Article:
the muscle layers are arranged in a spiral fashion, and contraction proceeds form the apex upwards, squeezing blood toward the AV valves like wringing a towel
What does the left coronary artery branch into?
anterior interventricular (LAD), circumflex, and left marginal branches
What heart structures does the left coronary artery supply?
most of the left atrium and ventricle
anterior part of the right ventricle adjacent to anterior interventricular artery
anterior 2/3 of the IV septum
AV bundle branches in the septum
What does the right coronary artery branch into?
marginal, nodal (right atrial), posterior interventricular (descending) branches
What heart structures do the right coronary artery supply?
most of the right atrium and ventricle
posterior part of the left ventricle adjacent to the posterior interventricular artery
posterior 1/3 of the IV septum
SA (60%) and AV (80%) nodes
left dominant circulation
a variation where the left coronary artery gives rise to the posterior interventricular artery (fromt he circumflex, the anterior interventricular, or both) in addition to its typical branches
an endothelial-lined, venous channel imbedded in heart muscle in the posterior atrioventricular groove rather than a typical, free-standing vein
it drains blood from most of the heart into the right atrium
Where do the anterior cardiac veins drain?
directly into the right atrium
great cardiac vein
begins in the anterior interventricular groove and continues on as the coronary sinus
middle cardiac vein
joins the coronary sinus from the posterior interventricular groove
venae cordis minimae
smallest cardiac veins that connect capillary beds directly to heart chambers, and blood may flow in either direction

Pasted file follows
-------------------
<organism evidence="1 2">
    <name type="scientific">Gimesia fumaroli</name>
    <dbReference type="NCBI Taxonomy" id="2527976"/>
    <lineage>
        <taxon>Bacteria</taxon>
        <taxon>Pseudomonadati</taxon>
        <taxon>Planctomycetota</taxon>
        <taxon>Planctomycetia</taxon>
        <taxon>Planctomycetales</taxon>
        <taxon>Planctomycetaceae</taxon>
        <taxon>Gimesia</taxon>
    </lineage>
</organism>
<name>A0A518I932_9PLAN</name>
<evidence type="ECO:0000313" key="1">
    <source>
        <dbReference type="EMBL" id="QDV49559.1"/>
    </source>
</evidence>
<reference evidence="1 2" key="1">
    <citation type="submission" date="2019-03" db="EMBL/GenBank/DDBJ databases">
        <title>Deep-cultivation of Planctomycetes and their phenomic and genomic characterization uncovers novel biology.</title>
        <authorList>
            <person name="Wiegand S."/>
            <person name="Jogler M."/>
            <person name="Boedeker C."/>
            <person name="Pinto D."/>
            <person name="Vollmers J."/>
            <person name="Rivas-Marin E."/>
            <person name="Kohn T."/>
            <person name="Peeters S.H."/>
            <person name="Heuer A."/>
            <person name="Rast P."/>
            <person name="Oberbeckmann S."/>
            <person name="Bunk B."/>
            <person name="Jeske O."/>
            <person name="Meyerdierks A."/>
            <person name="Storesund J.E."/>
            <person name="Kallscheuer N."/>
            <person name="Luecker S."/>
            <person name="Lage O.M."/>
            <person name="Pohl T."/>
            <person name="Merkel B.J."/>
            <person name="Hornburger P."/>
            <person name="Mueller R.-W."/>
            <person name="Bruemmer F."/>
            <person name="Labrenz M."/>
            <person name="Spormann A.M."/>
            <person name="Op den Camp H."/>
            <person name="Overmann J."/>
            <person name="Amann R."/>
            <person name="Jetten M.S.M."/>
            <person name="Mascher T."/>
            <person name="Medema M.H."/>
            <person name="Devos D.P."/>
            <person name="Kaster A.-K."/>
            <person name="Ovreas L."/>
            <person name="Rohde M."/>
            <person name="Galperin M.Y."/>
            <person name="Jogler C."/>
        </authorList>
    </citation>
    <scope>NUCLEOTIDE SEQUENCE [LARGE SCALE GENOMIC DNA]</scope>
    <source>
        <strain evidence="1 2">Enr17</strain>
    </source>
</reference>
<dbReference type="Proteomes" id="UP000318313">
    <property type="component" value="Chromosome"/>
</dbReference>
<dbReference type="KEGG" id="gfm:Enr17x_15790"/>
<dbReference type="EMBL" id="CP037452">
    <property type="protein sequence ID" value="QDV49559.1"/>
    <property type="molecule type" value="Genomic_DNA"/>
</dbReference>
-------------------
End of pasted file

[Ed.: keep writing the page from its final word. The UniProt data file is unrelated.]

the enlarged, star-shaped ganglion of the sympathetic trunk that supplies much of the heart and lungs
it is the fusion of the inferior cervical ganglion and T1 ganglion
sympathetics from the stellate ganglion and visceral sensory fibers that pass through it from T1 supply the ventricless
cardiopulmonary splanchnic nerves
nerves that carry fibers from lower cervical and upper thoracic levels of the sympathetic trunk
postsynaptic neurons whose cell bodies are in the sympathetic trunk
parasympathetic innerveation of the heart
comes from the vagus nerve via the plexus on the bifurcation of the trachea
the postsynaptic parasympathetic neurotransmitter acetylcholine functions on the SA node to slow the heart rate
visceral sensory innervation of the heart
sensory fibers travel from the heart via the cardiopulmonary splanchnic nerves
from the sympathetic trunk they travel in communicating rami into the spinal nerves and enter the spinal cord via dorsal roots
cell bodies are in the dorsal root ganglia
contains the heart and pericardium, beginning of the great vessels, primary bronchi, and the arch of the azygous vein
contains fatty connective tissue, the remains of the thymus gland, deep parasternal lymph nodes, and the internal thoracid (mammary) vessels
contains the esophagus, thoracic duct, azygous and hemiazygous veins, thoracic sympathetic trunk and splanchnic nerves, thoracic (descending) aorta, posterior intercostal arteries and nerves, and lymph nodes
contains the great vessels, trachea, upper esophagus and thoracic duct, ,vagus and phrenic nerves, left recurrent laryngeal nerve, and upper part of the thymus gland
a system of veins that receives blood from the intercostal veins
left posterior intercostal veins drain into the hemiazygous veins that pass over the vertebral bodies to join the azygous vein
it arches over the root of the right lung to empty all intercostal blood into the superior vena cava